• Identity—Identity issues can occur when youth are forming their identity; children feel insecure or angry and say things like "You're not my real mother/father;" search and reunion occur; personal or intrusive questions are asked; medical issues arise; people ask "Are those your real children?" or "Are those your real parents?"; people ask the birth/first parent "How many children do you have?"; and during birthdays, Mother's Day, and Father's Day.
    • Intimacy—Challenges to intimacy can occur after experiencing relational trauma, multiple moves, attachment disruptions, abuse, violence, and neglect; when an adoptee lacks genetic, ethnic, and racial mirroring; when they lose an intimate connection to a child they were parenting; and when they lose an intimate relationship with a partner and/or family members.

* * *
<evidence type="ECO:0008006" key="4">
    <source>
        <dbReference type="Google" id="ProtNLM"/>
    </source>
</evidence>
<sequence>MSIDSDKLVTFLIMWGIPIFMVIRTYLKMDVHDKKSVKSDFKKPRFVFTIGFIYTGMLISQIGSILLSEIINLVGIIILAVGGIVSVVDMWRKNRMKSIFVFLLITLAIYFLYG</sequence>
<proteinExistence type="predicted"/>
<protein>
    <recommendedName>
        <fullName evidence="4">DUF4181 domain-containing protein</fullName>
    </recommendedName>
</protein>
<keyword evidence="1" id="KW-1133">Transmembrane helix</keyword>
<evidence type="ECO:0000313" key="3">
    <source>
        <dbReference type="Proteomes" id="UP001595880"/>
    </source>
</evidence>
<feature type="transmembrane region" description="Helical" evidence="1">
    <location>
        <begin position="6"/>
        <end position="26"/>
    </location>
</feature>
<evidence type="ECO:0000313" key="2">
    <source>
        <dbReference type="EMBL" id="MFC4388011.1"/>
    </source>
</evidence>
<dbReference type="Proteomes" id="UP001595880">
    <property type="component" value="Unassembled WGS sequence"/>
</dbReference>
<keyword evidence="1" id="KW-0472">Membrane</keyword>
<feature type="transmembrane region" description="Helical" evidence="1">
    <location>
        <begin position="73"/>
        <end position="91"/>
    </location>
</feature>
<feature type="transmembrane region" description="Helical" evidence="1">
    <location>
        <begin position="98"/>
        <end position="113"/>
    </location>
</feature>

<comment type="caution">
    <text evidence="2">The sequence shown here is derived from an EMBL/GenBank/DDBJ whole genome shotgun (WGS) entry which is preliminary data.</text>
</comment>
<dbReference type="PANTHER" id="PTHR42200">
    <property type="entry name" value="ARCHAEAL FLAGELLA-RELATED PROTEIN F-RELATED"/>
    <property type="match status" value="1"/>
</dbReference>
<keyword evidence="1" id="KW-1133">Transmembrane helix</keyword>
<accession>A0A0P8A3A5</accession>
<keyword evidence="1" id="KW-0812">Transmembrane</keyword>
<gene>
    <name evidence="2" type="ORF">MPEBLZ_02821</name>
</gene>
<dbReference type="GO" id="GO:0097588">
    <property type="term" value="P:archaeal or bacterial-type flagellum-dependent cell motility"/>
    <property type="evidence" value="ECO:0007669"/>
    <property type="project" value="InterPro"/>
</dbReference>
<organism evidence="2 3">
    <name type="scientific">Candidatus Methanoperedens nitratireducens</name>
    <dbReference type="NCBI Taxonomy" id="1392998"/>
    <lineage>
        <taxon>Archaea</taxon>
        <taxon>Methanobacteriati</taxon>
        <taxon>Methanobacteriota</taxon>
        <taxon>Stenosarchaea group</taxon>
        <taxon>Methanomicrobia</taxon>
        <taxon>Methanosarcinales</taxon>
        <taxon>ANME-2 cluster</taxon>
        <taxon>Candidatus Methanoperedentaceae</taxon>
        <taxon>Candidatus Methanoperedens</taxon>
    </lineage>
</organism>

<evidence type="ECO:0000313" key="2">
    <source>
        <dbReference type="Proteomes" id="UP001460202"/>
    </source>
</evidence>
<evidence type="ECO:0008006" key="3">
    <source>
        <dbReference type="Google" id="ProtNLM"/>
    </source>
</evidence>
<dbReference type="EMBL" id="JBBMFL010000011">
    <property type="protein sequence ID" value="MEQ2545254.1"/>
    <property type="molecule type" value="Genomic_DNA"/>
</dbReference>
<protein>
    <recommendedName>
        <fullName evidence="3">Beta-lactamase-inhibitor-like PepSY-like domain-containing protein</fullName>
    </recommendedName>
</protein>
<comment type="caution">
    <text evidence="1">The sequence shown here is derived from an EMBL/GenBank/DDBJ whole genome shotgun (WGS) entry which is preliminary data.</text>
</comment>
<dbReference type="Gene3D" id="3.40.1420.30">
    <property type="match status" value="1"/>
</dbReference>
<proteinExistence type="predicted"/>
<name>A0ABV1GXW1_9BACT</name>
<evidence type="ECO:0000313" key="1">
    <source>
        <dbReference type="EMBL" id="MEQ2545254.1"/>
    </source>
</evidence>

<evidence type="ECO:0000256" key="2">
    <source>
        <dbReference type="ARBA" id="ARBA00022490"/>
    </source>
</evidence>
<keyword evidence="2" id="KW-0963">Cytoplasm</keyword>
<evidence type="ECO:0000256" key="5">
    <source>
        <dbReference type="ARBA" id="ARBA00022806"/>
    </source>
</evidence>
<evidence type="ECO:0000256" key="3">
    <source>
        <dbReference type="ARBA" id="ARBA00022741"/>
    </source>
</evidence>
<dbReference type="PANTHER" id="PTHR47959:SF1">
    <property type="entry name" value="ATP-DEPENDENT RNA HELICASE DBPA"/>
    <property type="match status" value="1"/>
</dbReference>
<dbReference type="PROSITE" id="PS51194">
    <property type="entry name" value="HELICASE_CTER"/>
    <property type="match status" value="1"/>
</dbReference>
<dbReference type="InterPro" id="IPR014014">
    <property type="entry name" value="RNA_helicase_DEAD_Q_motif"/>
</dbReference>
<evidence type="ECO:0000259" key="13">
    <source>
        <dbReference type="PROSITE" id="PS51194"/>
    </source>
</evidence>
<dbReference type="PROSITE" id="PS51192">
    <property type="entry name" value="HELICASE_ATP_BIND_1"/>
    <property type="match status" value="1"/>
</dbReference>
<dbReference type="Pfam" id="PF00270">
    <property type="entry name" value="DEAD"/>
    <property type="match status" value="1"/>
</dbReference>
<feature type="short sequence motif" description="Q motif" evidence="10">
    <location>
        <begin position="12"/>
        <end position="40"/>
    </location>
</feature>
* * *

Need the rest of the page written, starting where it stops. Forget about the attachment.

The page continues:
• Mastery and control—Loss of mastery and control often occur when major life decisions about who will parent the child are made by courts, social workers, and others; parental rights are terminated; a child experiences multiple placements; and when a new birth certificate is issued with the child's new name and birth information.

    To read the article, "Seven Core Issues in Adoption and Permanency," visit


Training and Conferences

Find trainings, workshops, webinars, and other opportunities for professionals and families to learn about how to improve the lives of children and youth as well as a listing of upcoming events and conferences.